England were on the brink of winning the first Test with Australia 174 for six at stumps on Saturday’s fourth day, needing a further 137 runs to reach their victory target of 311.

No side has made more to win in the fourth innings of a Trent Bridge Test than England’s 284 for six against New Zealand in 2004.

Former Test captain Ian Chappell described Agar as the next Shane Warne, quickly adding: “Forget about his bowling, I’m talking about as a batsman.

“Very few Test debutants can say they saved a series for their team. If Agar hadn’t stunned England and amazed the cricket world with his batting, Australia may have lost the first Test so badly a comeback would have been difficult,” Chappell wrote in The Sunday Telegraph.

“Thanks to him, Australia now have a realistic chance of competing in this suddenly captivating series.”

Chappell said as a bowler, Agar would not be another Warne, but he “looks to be a rarity among recent Australian spin bowlers; he has the talent and temperament to be a building block for the future”.

The Australian’s Wayne Smith said Agar, promoted to bat at number eight in the second innings on the strength of his first effort, will need another sizeable innings if Australia are to go one up in the five-Test series.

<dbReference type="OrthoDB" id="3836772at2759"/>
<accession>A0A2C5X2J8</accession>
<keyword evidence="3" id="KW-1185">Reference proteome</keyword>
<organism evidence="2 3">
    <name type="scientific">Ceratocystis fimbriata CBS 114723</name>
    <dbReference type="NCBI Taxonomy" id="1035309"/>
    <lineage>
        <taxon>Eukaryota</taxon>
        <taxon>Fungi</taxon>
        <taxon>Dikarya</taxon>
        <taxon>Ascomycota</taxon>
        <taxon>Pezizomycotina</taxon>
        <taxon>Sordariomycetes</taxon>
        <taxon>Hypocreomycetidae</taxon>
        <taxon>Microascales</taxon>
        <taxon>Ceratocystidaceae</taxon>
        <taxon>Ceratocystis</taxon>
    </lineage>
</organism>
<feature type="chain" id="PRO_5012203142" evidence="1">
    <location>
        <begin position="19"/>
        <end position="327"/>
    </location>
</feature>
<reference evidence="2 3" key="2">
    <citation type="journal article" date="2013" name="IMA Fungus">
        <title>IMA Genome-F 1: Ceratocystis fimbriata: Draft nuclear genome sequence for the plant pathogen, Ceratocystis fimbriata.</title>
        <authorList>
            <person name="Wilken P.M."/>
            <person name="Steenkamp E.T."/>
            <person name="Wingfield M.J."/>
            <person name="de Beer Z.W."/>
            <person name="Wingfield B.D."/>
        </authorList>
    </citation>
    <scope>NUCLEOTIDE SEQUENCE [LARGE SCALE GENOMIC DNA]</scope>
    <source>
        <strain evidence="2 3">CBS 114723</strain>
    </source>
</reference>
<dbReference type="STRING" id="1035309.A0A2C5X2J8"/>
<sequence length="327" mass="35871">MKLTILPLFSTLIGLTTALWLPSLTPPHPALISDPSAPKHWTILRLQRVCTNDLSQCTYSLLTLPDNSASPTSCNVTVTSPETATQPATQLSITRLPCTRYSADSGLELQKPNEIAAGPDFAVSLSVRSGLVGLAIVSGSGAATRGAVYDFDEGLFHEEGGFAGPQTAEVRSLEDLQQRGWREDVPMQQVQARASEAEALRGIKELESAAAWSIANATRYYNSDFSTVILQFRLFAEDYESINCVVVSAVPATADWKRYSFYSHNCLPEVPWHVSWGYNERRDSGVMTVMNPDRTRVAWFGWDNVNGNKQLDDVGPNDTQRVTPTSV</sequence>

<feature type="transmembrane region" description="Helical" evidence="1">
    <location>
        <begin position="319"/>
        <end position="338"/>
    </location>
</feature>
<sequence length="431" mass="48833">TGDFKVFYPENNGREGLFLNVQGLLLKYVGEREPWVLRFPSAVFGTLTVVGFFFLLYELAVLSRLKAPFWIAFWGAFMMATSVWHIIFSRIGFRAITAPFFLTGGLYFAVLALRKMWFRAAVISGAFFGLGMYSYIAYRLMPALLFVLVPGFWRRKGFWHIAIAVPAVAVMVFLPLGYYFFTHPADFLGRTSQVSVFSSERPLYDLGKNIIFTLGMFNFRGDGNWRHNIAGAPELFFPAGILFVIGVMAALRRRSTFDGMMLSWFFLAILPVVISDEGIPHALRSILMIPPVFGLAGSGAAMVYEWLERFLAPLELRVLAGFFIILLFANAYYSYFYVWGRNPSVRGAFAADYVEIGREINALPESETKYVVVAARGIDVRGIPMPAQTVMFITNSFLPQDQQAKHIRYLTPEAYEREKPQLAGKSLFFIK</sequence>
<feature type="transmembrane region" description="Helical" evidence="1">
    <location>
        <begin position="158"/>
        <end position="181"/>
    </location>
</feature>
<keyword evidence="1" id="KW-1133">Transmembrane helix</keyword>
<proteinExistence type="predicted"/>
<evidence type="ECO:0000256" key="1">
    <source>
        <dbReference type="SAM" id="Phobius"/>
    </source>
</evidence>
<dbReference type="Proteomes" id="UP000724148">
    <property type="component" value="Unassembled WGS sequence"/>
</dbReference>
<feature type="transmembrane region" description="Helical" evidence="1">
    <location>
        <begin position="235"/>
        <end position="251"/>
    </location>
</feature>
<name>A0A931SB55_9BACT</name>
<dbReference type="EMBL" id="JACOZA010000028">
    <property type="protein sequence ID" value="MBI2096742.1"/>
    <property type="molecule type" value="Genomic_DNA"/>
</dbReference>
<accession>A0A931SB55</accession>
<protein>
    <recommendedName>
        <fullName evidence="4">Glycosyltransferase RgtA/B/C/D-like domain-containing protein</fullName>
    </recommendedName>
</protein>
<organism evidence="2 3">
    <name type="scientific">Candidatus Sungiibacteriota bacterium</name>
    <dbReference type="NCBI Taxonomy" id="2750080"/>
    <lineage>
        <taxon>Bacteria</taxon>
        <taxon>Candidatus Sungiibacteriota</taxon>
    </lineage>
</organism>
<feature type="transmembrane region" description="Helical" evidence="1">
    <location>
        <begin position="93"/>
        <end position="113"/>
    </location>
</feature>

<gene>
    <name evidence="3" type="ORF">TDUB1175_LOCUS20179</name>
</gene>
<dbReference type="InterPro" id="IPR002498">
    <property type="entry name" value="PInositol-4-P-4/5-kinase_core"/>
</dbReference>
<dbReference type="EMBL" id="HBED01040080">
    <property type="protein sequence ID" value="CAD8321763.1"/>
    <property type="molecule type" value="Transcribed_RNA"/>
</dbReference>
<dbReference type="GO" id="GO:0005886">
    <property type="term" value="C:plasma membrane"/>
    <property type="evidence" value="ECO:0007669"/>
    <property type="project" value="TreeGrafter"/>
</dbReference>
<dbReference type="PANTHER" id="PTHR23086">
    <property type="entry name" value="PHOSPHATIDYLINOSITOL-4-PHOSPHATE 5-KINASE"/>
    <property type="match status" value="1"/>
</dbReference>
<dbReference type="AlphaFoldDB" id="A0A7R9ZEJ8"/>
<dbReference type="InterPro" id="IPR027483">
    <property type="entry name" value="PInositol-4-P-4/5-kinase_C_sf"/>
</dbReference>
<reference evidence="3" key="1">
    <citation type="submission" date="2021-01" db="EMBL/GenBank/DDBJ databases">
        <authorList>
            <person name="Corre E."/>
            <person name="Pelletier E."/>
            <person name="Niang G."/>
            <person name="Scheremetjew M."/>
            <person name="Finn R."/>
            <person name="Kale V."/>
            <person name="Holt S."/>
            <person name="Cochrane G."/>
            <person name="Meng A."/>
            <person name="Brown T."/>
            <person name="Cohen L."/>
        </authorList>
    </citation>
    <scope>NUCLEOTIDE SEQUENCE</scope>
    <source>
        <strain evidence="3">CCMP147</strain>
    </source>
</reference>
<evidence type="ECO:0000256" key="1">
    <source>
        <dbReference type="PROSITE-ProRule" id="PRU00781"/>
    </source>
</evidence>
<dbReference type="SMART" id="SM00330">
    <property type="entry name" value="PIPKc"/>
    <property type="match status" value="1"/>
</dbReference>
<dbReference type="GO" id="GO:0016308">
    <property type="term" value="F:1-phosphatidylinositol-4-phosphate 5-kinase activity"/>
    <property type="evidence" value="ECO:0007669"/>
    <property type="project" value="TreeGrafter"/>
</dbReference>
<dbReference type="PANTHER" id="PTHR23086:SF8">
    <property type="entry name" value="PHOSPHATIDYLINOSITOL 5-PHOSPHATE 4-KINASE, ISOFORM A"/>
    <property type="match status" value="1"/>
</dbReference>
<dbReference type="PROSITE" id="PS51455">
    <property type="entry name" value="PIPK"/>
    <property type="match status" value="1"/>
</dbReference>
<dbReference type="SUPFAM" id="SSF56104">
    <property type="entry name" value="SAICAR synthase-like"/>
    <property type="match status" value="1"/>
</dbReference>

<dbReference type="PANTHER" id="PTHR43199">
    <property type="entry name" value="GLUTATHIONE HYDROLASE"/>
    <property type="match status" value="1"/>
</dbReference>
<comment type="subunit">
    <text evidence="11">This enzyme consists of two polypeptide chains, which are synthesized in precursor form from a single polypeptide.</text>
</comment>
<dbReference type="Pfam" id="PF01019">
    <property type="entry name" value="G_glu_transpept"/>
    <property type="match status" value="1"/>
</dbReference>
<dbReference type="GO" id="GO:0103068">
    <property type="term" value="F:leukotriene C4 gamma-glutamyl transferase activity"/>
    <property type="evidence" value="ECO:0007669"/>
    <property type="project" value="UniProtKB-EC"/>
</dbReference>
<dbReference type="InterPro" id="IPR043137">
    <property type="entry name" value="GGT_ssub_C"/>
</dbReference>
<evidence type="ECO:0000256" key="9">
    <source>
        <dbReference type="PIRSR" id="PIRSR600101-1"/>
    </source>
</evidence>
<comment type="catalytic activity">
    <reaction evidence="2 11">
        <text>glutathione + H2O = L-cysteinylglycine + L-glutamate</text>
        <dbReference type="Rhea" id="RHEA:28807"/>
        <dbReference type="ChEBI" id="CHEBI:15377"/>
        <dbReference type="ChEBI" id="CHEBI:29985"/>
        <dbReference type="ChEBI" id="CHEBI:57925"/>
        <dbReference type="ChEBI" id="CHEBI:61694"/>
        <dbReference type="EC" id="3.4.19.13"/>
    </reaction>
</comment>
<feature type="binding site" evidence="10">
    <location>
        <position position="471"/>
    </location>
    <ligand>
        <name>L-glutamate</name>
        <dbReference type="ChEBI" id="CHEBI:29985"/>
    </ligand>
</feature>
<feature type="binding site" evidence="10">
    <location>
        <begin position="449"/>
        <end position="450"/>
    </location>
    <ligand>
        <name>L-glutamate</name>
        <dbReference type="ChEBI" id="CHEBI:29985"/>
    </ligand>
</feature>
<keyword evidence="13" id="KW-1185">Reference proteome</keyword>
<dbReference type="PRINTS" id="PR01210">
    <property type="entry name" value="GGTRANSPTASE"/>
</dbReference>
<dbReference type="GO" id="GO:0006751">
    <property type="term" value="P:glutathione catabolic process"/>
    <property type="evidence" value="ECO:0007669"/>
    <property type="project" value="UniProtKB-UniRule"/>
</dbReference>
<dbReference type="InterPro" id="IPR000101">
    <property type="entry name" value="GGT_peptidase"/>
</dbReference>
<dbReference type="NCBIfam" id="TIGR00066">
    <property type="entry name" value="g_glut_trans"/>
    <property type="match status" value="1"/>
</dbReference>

“Anyone who saw Agar’s breathless 98 on day two would have been convinced they were witnessing a once-in-a-lifetime feat but if Australia, still needing another 137 runs for victory, is to triumph on the final day, he surely will need to replicate it on Sunday,” Smith said.

The Australian press reported on continuing umpiring controversies, with claims that four umpire calls for close leg before wicket decisions had gone against Australia, while they also bemoaned the team’s brittle top order batting.

“England has again exposed Australia’s soft underbelly, with another batting collapse in the first Test leaving Australia on the brink of defeat,’ The Sunday Telegraph’s Malcolm Conn said.

“Chief amongst Australia’s concerns is Ed Cowan. His double failure in this Test, batting in a new position at number three, could spell the end of his Test career.”

The Melbourne Age columnist Greg Baum said the Australians cannot blame the decision review system (DRS) for their plight.

“When the Australians review this first Test, form says they will botch it. Indiscriminate recourse to the decision review system contributed to, but did not cause, their imminent defeat. It would also behoove the ICC to review the system,” Baum wrote.

“Three of the six wickets that fatally undermined Australia’s quixotic bid for victory were processed through DRS. Obtaining a Test wicket has become something akin to negotiating terms of surrender.

“In each of England’s second innings and its own, Australia blew both its referrals before the fall of the fifth wicket. Infamously, it cost Australia the wicket of Stuart Broad on Friday at a time when it still would have made a difference.”